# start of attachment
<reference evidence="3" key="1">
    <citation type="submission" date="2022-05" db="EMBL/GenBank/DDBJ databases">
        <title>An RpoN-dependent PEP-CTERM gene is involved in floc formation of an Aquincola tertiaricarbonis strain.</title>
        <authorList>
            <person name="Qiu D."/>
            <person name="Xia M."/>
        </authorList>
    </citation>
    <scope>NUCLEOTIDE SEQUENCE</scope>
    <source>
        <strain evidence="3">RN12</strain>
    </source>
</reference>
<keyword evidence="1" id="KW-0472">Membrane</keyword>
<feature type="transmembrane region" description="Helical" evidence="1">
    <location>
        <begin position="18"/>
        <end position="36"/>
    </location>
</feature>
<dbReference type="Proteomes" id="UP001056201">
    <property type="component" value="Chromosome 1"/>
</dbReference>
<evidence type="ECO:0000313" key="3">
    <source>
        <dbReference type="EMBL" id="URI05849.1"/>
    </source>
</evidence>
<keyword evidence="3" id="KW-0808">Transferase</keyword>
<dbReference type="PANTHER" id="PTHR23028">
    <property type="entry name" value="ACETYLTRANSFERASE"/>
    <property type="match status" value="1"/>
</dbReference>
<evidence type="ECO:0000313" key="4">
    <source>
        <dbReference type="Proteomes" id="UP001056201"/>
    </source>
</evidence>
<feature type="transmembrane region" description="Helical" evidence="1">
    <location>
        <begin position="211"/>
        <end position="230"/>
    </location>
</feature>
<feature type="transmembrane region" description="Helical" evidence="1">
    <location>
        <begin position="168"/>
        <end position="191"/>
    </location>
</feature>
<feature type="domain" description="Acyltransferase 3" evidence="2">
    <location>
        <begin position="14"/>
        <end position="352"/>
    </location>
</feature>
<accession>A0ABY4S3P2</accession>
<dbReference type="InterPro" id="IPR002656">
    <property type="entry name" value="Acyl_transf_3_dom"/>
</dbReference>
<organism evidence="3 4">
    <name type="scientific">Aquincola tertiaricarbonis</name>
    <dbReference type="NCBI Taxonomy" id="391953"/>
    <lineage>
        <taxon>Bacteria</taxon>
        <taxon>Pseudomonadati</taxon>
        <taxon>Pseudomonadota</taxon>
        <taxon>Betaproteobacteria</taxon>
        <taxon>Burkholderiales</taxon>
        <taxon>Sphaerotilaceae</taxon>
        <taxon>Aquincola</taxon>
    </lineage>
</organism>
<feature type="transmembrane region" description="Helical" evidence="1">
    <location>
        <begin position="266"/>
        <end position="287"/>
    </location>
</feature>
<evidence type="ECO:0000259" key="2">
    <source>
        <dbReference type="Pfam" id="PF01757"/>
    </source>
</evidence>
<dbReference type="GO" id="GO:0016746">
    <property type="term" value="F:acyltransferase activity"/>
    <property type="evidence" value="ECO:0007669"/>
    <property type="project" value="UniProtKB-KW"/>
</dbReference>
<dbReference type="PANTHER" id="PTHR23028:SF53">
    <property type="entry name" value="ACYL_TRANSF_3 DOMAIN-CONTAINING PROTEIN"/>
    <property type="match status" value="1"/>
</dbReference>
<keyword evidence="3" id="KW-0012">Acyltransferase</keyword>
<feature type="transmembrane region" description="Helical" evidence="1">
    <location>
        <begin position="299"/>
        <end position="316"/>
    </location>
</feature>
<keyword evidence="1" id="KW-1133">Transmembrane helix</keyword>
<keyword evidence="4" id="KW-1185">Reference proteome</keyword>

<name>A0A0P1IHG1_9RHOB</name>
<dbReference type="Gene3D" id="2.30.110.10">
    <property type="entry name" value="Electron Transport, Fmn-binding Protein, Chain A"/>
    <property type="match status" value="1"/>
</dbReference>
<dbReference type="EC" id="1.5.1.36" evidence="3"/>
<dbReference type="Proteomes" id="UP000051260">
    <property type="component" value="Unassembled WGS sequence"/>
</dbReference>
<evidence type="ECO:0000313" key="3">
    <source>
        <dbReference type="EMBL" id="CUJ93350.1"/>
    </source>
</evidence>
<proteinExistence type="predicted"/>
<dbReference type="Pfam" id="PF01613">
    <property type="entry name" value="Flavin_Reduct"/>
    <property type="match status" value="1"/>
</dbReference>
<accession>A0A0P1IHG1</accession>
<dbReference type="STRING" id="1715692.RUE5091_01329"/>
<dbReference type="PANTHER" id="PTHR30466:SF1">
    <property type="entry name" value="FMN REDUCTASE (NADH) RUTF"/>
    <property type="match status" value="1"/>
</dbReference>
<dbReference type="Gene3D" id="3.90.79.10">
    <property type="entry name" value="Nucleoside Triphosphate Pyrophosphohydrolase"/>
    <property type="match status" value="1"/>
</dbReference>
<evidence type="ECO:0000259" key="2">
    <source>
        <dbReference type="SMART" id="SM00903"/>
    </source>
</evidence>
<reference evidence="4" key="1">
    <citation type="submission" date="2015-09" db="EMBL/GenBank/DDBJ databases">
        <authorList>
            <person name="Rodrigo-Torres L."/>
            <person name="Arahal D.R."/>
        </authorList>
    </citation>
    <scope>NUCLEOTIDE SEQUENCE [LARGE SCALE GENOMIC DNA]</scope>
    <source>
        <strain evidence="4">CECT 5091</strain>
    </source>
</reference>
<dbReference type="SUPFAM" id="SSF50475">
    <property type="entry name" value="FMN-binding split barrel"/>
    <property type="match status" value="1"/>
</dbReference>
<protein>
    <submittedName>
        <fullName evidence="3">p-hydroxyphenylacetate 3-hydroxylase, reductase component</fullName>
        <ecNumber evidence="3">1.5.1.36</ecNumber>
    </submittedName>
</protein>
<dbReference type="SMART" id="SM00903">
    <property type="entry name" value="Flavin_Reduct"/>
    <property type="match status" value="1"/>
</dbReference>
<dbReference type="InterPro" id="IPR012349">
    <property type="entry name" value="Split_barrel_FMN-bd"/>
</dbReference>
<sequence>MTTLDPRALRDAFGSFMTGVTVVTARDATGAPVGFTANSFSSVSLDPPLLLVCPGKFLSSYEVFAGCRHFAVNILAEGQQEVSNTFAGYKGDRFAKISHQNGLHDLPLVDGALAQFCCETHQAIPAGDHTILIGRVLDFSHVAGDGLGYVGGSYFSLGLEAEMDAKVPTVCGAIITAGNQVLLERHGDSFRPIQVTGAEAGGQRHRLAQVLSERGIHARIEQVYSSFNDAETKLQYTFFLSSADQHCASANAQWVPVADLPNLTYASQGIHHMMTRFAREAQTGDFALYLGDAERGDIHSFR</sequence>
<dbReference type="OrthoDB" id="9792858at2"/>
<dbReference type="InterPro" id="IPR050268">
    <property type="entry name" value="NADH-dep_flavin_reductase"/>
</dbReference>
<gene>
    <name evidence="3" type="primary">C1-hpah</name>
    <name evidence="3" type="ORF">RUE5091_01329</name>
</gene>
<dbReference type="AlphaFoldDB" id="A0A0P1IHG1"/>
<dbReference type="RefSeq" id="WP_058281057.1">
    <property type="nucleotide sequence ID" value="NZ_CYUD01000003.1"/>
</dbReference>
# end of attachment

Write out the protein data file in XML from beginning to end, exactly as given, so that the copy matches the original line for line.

<reference evidence="3" key="1">
    <citation type="submission" date="2022-05" db="EMBL/GenBank/DDBJ databases">
        <title>An RpoN-dependent PEP-CTERM gene is involved in floc formation of an Aquincola tertiaricarbonis strain.</title>
        <authorList>
            <person name="Qiu D."/>
            <person name="Xia M."/>
        </authorList>
    </citation>
    <scope>NUCLEOTIDE SEQUENCE</scope>
    <source>
        <strain evidence="3">RN12</strain>
    </source>
</reference>
<keyword evidence="1" id="KW-0472">Membrane</keyword>
<feature type="transmembrane region" description="Helical" evidence="1">
    <location>
        <begin position="18"/>
        <end position="36"/>
    </location>
</feature>
<dbReference type="Proteomes" id="UP001056201">
    <property type="component" value="Chromosome 1"/>
</dbReference>
<evidence type="ECO:0000313" key="3">
    <source>
        <dbReference type="EMBL" id="URI05849.1"/>
    </source>
</evidence>
<keyword evidence="3" id="KW-0808">Transferase</keyword>
<dbReference type="PANTHER" id="PTHR23028">
    <property type="entry name" value="ACETYLTRANSFERASE"/>
    <property type="match status" value="1"/>
</dbReference>
<evidence type="ECO:0000313" key="4">
    <source>
        <dbReference type="Proteomes" id="UP001056201"/>
    </source>
</evidence>
<feature type="transmembrane region" description="Helical" evidence="1">
    <location>
        <begin position="211"/>
        <end position="230"/>
    </location>
</feature>
<feature type="transmembrane region" description="Helical" evidence="1">
    <location>
        <begin position="168"/>
        <end position="191"/>
    </location>
</feature>
<feature type="domain" description="Acyltransferase 3" evidence="2">
    <location>
        <begin position="14"/>
        <end position="352"/>
    </location>
</feature>
<accession>A0ABY4S3P2</accession>
<dbReference type="InterPro" id="IPR002656">
    <property type="entry name" value="Acyl_transf_3_dom"/>
</dbReference>
<organism evidence="3 4">
    <name type="scientific">Aquincola tertiaricarbonis</name>
    <dbReference type="NCBI Taxonomy" id="391953"/>
    <lineage>
        <taxon>Bacteria</taxon>
        <taxon>Pseudomonadati</taxon>
        <taxon>Pseudomonadota</taxon>
        <taxon>Betaproteobacteria</taxon>
        <taxon>Burkholderiales</taxon>
        <taxon>Sphaerotilaceae</taxon>
        <taxon>Aquincola</taxon>
    </lineage>
</organism>
<feature type="transmembrane region" description="Helical" evidence="1">
    <location>
        <begin position="266"/>
        <end position="287"/>
    </location>
</feature>
<evidence type="ECO:0000259" key="2">
    <source>
        <dbReference type="Pfam" id="PF01757"/>
    </source>
</evidence>
<dbReference type="GO" id="GO:0016746">
    <property type="term" value="F:acyltransferase activity"/>
    <property type="evidence" value="ECO:0007669"/>
    <property type="project" value="UniProtKB-KW"/>
</dbReference>
<dbReference type="PANTHER" id="PTHR23028:SF53">
    <property type="entry name" value="ACYL_TRANSF_3 DOMAIN-CONTAINING PROTEIN"/>
    <property type="match status" value="1"/>
</dbReference>
<keyword evidence="3" id="KW-0012">Acyltransferase</keyword>
<feature type="transmembrane region" description="Helical" evidence="1">
    <location>
        <begin position="299"/>
        <end position="316"/>
    </location>
</feature>
<keyword evidence="1" id="KW-1133">Transmembrane helix</keyword>
<keyword evidence="4" id="KW-1185">Reference proteome</keyword>

<name>A0A0P1IHG1_9RHOB</name>
<dbReference type="Gene3D" id="2.30.110.10">
    <property type="entry name" value="Electron Transport, Fmn-binding Protein, Chain A"/>
    <property type="match status" value="1"/>
</dbReference>
<dbReference type="EC" id="1.5.1.36" evidence="3"/>
<dbReference type="Proteomes" id="UP000051260">
    <property type="component" value="Unassembled WGS sequence"/>
</dbReference>
<evidence type="ECO:0000313" key="3">
    <source>
        <dbReference type="EMBL" id="CUJ93350.1"/>
    </source>
</evidence>
<proteinExistence type="predicted"/>
<dbReference type="Pfam" id="PF01613">
    <property type="entry name" value="Flavin_Reduct"/>
    <property type="match status" value="1"/>
</dbReference>
<accession>A0A0P1IHG1</accession>
<dbReference type="STRING" id="1715692.RUE5091_01329"/>
<dbReference type="PANTHER" id="PTHR30466:SF1">
    <property type="entry name" value="FMN REDUCTASE (NADH) RUTF"/>
    <property type="match status" value="1"/>
</dbReference>
<dbReference type="Gene3D" id="3.90.79.10">
    <property type="entry name" value="Nucleoside Triphosphate Pyrophosphohydrolase"/>
    <property type="match status" value="1"/>
</dbReference>
<evidence type="ECO:0000259" key="2">
    <source>
        <dbReference type="SMART" id="SM00903"/>
    </source>
</evidence>
<reference evidence="4" key="1">
    <citation type="submission" date="2015-09" db="EMBL/GenBank/DDBJ databases">
        <authorList>
            <person name="Rodrigo-Torres L."/>
            <person name="Arahal D.R."/>
        </authorList>
    </citation>
    <scope>NUCLEOTIDE SEQUENCE [LARGE SCALE GENOMIC DNA]</scope>
    <source>
        <strain evidence="4">CECT 5091</strain>
    </source>
</reference>
<dbReference type="SUPFAM" id="SSF50475">
    <property type="entry name" value="FMN-binding split barrel"/>
    <property type="match status" value="1"/>
</dbReference>
<protein>
    <submittedName>
        <fullName evidence="3">p-hydroxyphenylacetate 3-hydroxylase, reductase component</fullName>
        <ecNumber evidence="3">1.5.1.36</ecNumber>
    </submittedName>
</protein>
<dbReference type="SMART" id="SM00903">
    <property type="entry name" value="Flavin_Reduct"/>
    <property type="match status" value="1"/>
</dbReference>
<dbReference type="InterPro" id="IPR012349">
    <property type="entry name" value="Split_barrel_FMN-bd"/>
</dbReference>
<sequence>MTTLDPRALRDAFGSFMTGVTVVTARDATGAPVGFTANSFSSVSLDPPLLLVCPGKFLSSYEVFAGCRHFAVNILAEGQQEVSNTFAGYKGDRFAKISHQNGLHDLPLVDGALAQFCCETHQAIPAGDHTILIGRVLDFSHVAGDGLGYVGGSYFSLGLEAEMDAKVPTVCGAIITAGNQVLLERHGDSFRPIQVTGAEAGGQRHRLAQVLSERGIHARIEQVYSSFNDAETKLQYTFFLSSADQHCASANAQWVPVADLPNLTYASQGIHHMMTRFAREAQTGDFALYLGDAERGDIHSFR</sequence>
<dbReference type="OrthoDB" id="9792858at2"/>
<dbReference type="InterPro" id="IPR050268">
    <property type="entry name" value="NADH-dep_flavin_reductase"/>
</dbReference>
<gene>
    <name evidence="3" type="primary">C1-hpah</name>
    <name evidence="3" type="ORF">RUE5091_01329</name>
</gene>
<dbReference type="AlphaFoldDB" id="A0A0P1IHG1"/>
<dbReference type="RefSeq" id="WP_058281057.1">
    <property type="nucleotide sequence ID" value="NZ_CYUD01000003.1"/>
</dbReference>